A close up of a Tokyo medal

Online abuse during the Tokyo 2020 Olympics was majority directed at female athletes

Posted by for Strength

A new report reveals the extent of online abuse during the Tokyo 2020 Games earlier this year. 

World Athletics, the sport’s governing body, has released a report into online abuse during the Tokyo 2020 games and – as we’d unfortunately suspected – most victims of trolling were female. The report, published yesterday (25 November), which analysed 240,707 tweets including 23,521 images, GIFs and videos, found that 87% of all abuse was targeted at female athletes in the weeks 15 July – 9 August 2021.

Perhaps the most concerning discovery, however, was that 63% of all abuse was directed at just two unnamed athletes –  both of whom were Black females.

The profiles of 161 athletes who were competing in the games were monitored for the research. Of those, 23 received abusive messages. World Athletics found that in total, 123 abusive posts were sent during the course of the 2020 Olympics. 29% were of a sexist nature, while just over a quarter were racist. Another 25% featured unfounded doping accusations and the other 20% of messages were mainly made up of transphobic (9%), sexualised (4%) and ableist (2%) language.

The report also found that 65% of messages were ‘gravely abusive’ and led to intervention from the social channels themselves. While World Athletics hasn’t confirmed if the abusive posts were removed, it reports that it is “working with Twitter and have notified them of the relevant posts and users and will continue to work with their team to take appropriate actions against the perpetrators.” 

Team GB male runners standing behind female sprinters with the British flag and medals
Female athletes are much more likely to receive abuse than their male colleagues

“The beauty of athletics is its diversity. We want our channels to not only represent but to celebrate this diversity, free from harassment and abuse,” a statement from World Athletics reads. The governing body has now pledged to:

  • remove hate speech, including but not limited to sexist and racist language, bullying and other misconduct from the comments sections of our channels
  • block people bringing abuse and hate to our channels
  • report the most serious cases to relevant authorities
  • ensure our channels continue to cover and celebrate diversity and equality in sport
  • build on this promise to make our channels and the social media platforms used by our members a safer and more equal environment for everyone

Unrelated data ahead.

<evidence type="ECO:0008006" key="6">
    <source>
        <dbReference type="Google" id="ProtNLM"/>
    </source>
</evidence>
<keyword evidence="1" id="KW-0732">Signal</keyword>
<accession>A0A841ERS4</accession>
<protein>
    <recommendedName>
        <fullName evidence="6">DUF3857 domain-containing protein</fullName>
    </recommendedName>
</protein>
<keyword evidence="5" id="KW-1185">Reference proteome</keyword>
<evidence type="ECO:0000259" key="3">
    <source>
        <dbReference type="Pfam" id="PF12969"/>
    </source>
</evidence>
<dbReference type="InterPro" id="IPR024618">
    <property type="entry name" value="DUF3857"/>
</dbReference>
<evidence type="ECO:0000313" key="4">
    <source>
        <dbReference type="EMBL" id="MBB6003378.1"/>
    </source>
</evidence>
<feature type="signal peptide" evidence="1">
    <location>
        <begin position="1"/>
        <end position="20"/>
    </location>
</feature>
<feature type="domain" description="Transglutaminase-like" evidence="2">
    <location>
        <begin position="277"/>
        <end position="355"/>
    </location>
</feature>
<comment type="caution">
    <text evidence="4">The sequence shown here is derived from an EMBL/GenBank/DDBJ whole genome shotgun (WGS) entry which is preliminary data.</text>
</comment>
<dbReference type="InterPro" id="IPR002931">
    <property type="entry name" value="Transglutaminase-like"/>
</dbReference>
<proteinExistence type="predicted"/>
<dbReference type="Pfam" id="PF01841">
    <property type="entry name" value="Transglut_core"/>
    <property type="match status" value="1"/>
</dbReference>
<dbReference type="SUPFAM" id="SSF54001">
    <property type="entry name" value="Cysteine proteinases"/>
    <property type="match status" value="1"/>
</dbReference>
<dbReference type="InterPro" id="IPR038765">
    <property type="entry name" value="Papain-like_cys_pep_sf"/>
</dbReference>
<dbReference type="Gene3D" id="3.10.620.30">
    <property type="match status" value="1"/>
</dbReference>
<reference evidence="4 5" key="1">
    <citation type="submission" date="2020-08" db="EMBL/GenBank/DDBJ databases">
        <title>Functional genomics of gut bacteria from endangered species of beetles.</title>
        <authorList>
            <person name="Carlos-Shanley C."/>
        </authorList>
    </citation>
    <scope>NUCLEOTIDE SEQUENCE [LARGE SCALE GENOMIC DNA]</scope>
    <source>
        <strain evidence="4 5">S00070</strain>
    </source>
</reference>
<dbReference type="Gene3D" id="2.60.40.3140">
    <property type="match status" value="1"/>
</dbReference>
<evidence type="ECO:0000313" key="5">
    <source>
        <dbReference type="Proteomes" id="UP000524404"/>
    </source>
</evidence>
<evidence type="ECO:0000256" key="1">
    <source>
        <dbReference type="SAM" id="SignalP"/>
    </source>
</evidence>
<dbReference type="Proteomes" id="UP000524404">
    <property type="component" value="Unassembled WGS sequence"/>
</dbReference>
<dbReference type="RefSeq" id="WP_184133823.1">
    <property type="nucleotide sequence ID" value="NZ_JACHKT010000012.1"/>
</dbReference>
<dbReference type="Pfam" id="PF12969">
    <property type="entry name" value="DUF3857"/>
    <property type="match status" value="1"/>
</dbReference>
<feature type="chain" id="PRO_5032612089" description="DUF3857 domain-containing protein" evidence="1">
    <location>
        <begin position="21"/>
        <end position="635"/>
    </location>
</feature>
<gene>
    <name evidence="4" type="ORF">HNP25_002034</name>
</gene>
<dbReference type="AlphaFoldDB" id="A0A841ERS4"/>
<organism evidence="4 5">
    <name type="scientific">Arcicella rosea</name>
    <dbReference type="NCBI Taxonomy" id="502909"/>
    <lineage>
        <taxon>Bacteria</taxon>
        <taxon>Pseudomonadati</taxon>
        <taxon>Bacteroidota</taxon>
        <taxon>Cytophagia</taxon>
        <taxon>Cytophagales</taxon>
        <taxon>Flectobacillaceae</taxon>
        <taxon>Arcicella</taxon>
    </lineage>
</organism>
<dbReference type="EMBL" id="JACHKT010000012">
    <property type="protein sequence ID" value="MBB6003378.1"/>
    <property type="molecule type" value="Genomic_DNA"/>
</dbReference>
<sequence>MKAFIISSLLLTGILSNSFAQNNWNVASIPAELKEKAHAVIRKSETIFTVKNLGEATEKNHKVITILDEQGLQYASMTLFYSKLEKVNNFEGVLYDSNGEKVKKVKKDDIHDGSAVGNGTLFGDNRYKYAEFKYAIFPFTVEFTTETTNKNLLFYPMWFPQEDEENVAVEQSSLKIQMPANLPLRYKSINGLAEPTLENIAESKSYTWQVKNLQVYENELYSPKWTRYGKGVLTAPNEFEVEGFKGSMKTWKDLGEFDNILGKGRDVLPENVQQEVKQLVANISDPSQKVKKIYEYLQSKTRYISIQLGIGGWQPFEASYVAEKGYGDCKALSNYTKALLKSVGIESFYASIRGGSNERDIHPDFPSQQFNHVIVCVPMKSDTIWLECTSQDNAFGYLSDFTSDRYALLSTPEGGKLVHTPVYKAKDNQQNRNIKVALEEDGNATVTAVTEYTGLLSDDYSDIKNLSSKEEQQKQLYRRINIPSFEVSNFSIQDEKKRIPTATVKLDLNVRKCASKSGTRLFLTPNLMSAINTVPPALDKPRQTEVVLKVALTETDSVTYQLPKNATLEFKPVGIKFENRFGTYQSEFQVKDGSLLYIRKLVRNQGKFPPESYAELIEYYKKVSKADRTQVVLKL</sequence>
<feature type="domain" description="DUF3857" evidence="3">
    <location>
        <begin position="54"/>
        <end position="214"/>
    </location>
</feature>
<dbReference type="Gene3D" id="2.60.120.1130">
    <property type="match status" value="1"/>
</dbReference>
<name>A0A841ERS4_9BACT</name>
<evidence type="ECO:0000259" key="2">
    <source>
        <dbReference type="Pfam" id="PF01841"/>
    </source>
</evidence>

This news is despite the fact that this was the most gender-balanced Games of all time – with 5,985 men to 5,948 women competing. Yet while many celebrated this long overdue ratio of athletes, others used it as a chance to spread hate. We know that this type of online abuse, in particular racism, happens to men in sport – you only have to look back to the Euros and the experiences of the Black players on the England football team. 

But the overwhelmingly biased distribution of the abuse highlighted by World Athletics’ report on the Olympics highlights what we sadly already know about women in sport: they are often competing in spite of, rather than for, the public – knowing and preparing for intolerance based on their identity every time they step onto the pitch or the track. Meanwhile, men are generally more readily cherished and celebrated as heroes.

According to the World Athletics report, “Online abuse may cause trauma for the affected individual and can heavily impact athletes’ performances – both in training and during competition.” But abuse like this isn’t something that athletes can just leave at work; it undoubtedly impacts their mental health in the rest of their lives. 

The problem is a cultural one that desperately needs to be tackled. But as an initial step, social media platforms need to be doing considerably more to prevent female athletes from carrying the burden of ongoing abuse. It’s a toxic weight that no one should ever have to bear. 

Images: Getty

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Chloe Gray

Chloe Gray is the senior writer for stylist.co.uk's fitness brand Strong Women. When she's not writing or lifting weights, she's most likely found practicing handstands, sipping a gin and tonic or eating peanut butter straight out of the jar (not all at the same time).